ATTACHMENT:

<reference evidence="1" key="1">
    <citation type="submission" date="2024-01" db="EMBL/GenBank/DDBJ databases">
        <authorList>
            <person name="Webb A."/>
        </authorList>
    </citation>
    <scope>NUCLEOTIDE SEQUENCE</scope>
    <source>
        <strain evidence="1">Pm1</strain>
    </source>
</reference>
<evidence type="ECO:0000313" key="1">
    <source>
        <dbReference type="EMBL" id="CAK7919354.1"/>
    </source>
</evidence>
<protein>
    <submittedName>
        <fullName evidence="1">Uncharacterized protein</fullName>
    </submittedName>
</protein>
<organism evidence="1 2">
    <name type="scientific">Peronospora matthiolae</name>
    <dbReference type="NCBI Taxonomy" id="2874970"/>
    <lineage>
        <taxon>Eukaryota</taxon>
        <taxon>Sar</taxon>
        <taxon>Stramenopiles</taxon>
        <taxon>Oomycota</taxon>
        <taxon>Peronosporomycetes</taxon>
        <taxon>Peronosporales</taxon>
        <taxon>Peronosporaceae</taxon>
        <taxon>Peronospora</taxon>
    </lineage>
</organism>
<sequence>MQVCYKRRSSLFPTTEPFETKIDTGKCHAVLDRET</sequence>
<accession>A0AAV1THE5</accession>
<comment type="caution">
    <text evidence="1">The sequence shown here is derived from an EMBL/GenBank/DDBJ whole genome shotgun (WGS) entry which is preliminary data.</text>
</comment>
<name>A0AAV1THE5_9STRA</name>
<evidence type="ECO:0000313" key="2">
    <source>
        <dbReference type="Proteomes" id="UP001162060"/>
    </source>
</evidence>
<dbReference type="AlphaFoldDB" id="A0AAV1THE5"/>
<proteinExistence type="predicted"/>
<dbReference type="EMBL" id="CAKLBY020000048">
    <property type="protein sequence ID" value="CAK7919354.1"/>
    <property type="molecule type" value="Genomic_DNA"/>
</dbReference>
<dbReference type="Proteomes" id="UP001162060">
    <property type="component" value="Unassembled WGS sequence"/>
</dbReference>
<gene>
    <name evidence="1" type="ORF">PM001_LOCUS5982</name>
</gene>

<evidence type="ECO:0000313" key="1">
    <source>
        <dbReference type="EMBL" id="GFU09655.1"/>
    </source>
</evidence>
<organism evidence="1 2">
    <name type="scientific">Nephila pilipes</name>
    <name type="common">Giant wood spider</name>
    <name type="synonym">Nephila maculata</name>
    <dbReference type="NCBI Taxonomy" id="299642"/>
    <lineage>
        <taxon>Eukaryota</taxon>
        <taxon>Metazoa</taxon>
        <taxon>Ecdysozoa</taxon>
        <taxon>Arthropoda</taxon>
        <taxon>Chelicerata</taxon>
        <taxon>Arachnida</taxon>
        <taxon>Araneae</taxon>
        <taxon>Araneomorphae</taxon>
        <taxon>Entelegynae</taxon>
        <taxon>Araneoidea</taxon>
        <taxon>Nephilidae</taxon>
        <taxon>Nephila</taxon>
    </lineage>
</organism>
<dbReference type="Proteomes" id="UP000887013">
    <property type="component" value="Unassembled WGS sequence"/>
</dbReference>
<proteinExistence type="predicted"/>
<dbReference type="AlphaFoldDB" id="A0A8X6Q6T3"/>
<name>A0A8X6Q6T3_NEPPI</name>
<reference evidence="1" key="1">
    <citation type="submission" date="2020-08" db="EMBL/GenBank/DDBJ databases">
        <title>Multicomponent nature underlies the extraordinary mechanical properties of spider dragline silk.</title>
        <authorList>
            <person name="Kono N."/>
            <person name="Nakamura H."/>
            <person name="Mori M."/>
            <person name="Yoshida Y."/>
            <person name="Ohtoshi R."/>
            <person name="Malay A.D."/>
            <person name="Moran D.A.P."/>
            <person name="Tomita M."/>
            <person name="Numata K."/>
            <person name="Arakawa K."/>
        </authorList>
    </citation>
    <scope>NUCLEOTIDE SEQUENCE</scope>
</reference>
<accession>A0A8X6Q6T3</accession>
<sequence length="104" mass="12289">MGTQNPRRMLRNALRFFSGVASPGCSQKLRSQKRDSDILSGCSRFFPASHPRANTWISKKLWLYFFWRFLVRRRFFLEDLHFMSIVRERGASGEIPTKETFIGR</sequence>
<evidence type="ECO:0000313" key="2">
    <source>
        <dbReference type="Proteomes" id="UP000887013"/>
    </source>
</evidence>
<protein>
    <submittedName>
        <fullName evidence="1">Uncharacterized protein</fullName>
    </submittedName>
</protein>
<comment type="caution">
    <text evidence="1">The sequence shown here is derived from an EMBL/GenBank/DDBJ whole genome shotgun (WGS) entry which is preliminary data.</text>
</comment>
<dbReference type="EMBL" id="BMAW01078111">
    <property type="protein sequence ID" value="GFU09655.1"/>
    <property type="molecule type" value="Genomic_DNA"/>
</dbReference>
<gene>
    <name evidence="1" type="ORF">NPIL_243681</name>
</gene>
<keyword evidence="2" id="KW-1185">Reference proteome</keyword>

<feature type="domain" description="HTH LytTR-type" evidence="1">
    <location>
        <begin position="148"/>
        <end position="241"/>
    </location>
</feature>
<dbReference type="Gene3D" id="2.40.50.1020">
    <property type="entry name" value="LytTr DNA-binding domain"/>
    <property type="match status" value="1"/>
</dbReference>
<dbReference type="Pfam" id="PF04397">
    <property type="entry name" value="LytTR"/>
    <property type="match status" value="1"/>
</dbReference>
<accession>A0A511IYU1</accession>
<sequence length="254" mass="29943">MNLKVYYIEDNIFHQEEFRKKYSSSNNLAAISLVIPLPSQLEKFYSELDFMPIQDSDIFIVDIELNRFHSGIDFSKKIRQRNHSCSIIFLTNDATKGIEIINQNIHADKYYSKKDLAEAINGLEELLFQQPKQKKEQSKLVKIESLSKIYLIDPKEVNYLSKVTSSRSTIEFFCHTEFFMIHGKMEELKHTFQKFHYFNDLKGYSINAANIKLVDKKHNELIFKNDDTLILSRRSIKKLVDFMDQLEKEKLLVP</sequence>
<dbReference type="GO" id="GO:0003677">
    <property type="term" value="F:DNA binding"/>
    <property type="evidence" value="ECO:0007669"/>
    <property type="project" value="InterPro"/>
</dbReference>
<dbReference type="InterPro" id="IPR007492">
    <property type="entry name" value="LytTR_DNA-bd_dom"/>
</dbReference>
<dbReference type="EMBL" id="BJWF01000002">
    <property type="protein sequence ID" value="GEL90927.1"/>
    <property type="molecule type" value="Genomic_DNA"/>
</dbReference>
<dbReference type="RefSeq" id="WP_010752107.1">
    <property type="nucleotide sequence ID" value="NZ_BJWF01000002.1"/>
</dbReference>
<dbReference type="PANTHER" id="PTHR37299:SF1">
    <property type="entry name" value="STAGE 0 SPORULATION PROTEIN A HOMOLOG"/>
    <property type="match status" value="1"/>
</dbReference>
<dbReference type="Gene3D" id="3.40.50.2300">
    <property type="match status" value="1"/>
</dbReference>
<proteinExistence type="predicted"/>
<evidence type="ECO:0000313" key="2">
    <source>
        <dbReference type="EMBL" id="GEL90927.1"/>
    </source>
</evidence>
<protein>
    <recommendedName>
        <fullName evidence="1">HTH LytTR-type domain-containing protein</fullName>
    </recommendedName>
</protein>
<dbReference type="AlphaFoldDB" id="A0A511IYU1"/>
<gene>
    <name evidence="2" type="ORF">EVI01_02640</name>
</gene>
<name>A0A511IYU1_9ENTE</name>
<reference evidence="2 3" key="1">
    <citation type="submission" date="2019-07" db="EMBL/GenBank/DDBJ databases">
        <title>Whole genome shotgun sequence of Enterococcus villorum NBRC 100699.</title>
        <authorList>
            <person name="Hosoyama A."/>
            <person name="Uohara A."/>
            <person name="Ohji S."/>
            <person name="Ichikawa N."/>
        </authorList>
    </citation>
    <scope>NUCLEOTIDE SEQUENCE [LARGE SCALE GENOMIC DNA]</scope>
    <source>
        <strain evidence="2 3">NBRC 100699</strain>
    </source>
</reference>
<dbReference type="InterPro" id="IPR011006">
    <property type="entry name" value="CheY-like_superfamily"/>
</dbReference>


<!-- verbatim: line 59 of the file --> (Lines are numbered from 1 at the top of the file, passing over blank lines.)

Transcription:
<evidence type="ECO:0000313" key="1">